For a team that plays something close to basketball on turf, having a defense that can force turnovers on a regular basis is a pretty large key to success.
It has been a piece missing from Nebraska's plan in a 1-6 start. The Huskers were minus-7 in the turnover department in their seven games leading into Saturday's matchup against Bethune-Cookman.
Nebraska only won that battle by one Saturday, but how the Huskers did it perhaps showed progress in an area that has been in great need of improvement for more than a few years.
"That's the thing: In college football, turnovers dictate a lot of the games you win," said freshman cornerback Braxton Clark. "So I think us getting turnovers like that, it just puts confidence in the offense and confidence in the defense."
Nebraska finished with three takeaways against the Wildcats — a pair of interceptions and a fumble recovery. And while the game's outcome was never in doubt, two of those turnovers stoned Bethune-Cookman when the Wildcats were on the doorstep of going in for a score.
Deontai Williams was in the middle of two of the three takeaways. He pounced on Jonathon Thomas' fumble late in the second quarter after JoJo Domann poked the ball loose at the end of an 11-yard gain.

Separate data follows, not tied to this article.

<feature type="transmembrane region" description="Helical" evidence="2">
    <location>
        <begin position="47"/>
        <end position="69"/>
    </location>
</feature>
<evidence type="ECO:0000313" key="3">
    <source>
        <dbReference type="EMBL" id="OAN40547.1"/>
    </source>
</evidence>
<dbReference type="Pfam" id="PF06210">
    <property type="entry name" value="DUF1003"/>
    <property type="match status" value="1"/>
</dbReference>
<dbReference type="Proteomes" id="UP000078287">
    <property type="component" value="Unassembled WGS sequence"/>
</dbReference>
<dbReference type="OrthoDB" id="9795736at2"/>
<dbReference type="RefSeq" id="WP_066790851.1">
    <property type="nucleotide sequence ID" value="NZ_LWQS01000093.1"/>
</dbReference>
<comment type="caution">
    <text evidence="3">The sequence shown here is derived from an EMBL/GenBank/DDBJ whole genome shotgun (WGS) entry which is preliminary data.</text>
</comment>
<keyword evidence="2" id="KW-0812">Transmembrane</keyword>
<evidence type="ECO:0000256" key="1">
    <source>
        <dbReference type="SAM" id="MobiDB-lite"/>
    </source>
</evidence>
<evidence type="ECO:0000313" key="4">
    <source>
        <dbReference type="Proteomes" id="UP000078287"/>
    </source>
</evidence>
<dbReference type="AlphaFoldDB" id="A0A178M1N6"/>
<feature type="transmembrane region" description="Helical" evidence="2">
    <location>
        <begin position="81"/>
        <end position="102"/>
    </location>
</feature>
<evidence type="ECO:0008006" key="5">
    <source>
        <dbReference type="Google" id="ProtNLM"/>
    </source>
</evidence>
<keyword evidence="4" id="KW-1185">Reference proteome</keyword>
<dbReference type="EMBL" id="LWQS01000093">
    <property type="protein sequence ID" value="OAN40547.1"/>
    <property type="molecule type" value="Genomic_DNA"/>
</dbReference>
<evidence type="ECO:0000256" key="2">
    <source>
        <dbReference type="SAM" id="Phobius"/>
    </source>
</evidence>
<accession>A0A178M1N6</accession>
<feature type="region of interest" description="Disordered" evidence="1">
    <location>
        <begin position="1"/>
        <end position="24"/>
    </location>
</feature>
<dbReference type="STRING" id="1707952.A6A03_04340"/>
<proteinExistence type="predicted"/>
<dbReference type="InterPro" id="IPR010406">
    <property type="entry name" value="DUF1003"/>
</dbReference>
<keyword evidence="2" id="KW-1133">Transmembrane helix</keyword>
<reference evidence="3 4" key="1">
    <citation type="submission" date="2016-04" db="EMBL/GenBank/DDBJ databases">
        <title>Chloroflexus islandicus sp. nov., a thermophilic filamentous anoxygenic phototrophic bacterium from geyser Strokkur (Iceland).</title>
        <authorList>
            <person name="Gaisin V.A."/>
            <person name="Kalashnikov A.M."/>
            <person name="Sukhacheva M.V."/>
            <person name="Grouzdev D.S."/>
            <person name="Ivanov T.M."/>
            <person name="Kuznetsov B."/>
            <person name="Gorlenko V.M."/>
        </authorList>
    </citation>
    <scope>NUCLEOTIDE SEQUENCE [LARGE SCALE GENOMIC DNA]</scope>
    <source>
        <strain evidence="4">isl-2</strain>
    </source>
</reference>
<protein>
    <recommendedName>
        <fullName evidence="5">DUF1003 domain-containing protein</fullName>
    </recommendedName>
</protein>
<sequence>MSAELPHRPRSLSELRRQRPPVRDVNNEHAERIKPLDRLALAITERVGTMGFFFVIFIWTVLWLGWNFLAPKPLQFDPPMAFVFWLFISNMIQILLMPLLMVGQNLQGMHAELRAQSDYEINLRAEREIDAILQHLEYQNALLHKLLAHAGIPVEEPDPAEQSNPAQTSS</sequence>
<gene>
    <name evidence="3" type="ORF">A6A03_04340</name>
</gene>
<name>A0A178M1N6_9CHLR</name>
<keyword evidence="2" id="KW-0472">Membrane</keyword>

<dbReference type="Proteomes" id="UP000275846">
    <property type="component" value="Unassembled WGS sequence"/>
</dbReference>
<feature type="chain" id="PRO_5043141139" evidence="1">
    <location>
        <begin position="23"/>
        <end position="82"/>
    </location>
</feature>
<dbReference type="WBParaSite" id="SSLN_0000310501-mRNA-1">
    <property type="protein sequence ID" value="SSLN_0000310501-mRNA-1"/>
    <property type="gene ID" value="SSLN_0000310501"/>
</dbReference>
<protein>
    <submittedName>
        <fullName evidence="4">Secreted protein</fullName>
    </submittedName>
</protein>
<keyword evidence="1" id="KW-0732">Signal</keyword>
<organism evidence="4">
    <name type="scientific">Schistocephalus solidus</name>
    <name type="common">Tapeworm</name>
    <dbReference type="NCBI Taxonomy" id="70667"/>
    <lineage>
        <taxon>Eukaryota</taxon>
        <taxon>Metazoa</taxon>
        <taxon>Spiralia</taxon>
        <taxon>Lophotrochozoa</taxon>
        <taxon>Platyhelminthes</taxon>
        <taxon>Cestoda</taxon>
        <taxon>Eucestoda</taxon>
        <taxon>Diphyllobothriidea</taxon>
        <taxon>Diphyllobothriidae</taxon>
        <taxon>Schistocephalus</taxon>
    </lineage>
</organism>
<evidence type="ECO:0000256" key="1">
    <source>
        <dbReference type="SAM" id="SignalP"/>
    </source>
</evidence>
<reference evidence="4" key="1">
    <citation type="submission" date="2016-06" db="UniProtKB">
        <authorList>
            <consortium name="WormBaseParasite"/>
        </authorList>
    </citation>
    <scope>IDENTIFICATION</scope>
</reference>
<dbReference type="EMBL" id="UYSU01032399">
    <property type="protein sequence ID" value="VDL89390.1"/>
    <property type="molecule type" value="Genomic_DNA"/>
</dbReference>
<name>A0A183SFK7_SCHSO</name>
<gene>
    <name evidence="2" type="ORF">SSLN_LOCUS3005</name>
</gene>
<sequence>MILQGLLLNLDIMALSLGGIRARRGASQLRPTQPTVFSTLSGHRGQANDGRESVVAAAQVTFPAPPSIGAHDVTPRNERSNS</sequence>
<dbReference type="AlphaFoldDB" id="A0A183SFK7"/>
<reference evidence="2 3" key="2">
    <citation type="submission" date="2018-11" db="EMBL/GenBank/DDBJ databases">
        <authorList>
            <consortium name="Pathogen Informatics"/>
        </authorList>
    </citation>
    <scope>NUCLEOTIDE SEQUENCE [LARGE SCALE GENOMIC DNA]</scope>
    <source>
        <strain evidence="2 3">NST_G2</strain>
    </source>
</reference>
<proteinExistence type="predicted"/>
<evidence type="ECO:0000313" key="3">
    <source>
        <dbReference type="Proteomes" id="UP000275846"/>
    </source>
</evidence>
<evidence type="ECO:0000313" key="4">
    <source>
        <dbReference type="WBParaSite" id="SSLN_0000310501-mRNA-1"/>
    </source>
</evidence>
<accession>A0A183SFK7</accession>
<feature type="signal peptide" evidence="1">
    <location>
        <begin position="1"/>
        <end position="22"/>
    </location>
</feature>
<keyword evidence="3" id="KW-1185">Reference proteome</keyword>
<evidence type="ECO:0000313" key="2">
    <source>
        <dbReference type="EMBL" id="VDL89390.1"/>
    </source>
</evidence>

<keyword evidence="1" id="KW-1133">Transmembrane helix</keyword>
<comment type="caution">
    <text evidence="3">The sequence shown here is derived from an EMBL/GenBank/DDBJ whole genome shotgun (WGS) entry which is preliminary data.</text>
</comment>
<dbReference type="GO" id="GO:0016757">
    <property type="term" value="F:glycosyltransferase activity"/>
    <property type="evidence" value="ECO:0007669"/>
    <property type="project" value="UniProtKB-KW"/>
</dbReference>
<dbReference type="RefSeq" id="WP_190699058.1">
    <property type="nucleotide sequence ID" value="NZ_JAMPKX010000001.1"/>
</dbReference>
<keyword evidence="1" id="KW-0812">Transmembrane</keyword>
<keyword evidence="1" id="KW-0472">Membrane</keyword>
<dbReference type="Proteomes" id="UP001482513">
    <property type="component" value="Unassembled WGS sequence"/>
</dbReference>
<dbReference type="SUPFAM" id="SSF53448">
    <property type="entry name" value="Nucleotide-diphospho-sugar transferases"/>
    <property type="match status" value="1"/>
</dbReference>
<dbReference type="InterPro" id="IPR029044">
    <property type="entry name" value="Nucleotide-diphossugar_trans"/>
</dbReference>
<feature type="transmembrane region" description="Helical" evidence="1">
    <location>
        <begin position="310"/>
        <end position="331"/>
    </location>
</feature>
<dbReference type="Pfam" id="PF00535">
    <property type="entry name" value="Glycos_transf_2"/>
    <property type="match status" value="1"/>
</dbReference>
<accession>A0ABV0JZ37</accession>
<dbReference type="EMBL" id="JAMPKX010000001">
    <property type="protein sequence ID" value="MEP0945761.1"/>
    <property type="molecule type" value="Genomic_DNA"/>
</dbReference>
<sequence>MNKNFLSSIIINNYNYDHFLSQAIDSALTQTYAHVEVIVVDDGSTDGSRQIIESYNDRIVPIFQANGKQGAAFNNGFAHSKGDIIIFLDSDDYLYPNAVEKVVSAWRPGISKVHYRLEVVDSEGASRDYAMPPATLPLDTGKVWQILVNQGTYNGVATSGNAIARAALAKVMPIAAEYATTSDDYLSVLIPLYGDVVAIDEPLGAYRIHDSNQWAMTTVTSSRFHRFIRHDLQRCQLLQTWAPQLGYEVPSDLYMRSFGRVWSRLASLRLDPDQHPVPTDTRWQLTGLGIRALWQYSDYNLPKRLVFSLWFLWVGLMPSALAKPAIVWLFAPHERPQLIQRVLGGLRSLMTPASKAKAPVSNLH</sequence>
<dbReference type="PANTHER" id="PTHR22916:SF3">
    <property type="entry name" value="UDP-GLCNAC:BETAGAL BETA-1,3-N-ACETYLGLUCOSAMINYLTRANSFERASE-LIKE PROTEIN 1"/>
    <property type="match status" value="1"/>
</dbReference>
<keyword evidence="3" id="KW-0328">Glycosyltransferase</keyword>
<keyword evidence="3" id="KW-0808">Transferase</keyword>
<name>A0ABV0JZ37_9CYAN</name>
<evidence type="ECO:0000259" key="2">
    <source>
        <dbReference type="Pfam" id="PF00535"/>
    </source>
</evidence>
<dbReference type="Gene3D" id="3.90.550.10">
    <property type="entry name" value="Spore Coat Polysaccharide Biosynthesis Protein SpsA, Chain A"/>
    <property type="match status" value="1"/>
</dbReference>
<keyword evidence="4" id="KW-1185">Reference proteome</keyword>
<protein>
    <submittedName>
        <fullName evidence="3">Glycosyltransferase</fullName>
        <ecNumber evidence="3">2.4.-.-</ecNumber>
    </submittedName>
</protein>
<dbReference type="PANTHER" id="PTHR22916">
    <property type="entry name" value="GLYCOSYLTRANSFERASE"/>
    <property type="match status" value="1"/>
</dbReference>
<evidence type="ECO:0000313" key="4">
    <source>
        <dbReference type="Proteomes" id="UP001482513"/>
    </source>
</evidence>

It marked just the third fumble recovery of the season for the Huskers, and the second since the Troy game Sept. 15.
"Get the defense off the field. That's the whole point of my game — do whatever it takes to get the defense off the field," Williams said. "It's fun getting interceptions. It's fun stripping the ball, getting forced fumbles. It's fun to play offense for a little bit on defense."
Williams also snuffed out a potential Bethune-Cookman touchdown in the third quarter, leaping to pick off David Israel's pass in the end zone. That came at the end of a nine-play, 68-yard Wildcats drive that included a Blackshirt bust in coverage that led to a 40-yard pass and catch.
"In practice we've been working on our picks every day, and I've been working on that play in that moment," Williams said. "In one practice I had four picks, so I was very confident that I would get a pick today."
A pair of defensive linemen teamed up, sort of, on Nebraska's third takeaway. Backup nose tackle Peyton Newell's diving interception early in the second quarter came on a pass that doinked off Ben Stille's helmet and gave NU possession at its own 12-yard line.
"It hit right off my helmet. I mean, I didn't do anything, honestly. I just happened to be in the way," Stille said.
Still, it was an interception, and the result of a renewed effort to get after the ball.
"It was just trying to make plays," Williams said. "We felt like this was going to be a stat game, so we were just trying to get our stats up there and try to force turnovers for our defense so we can come out next week with a swag and try to do the same thing against Ohio State."
Whether NU can repeat its success remains to be seen, but Saturday at least provided a glimpse of Nebraska's defenders grasping the concept of going after the ball.
"I think it's a little bit of coaches coaching and players listening," Clark said. "Just coming together as a whole and being smart players and listening to what the coaches are telling us."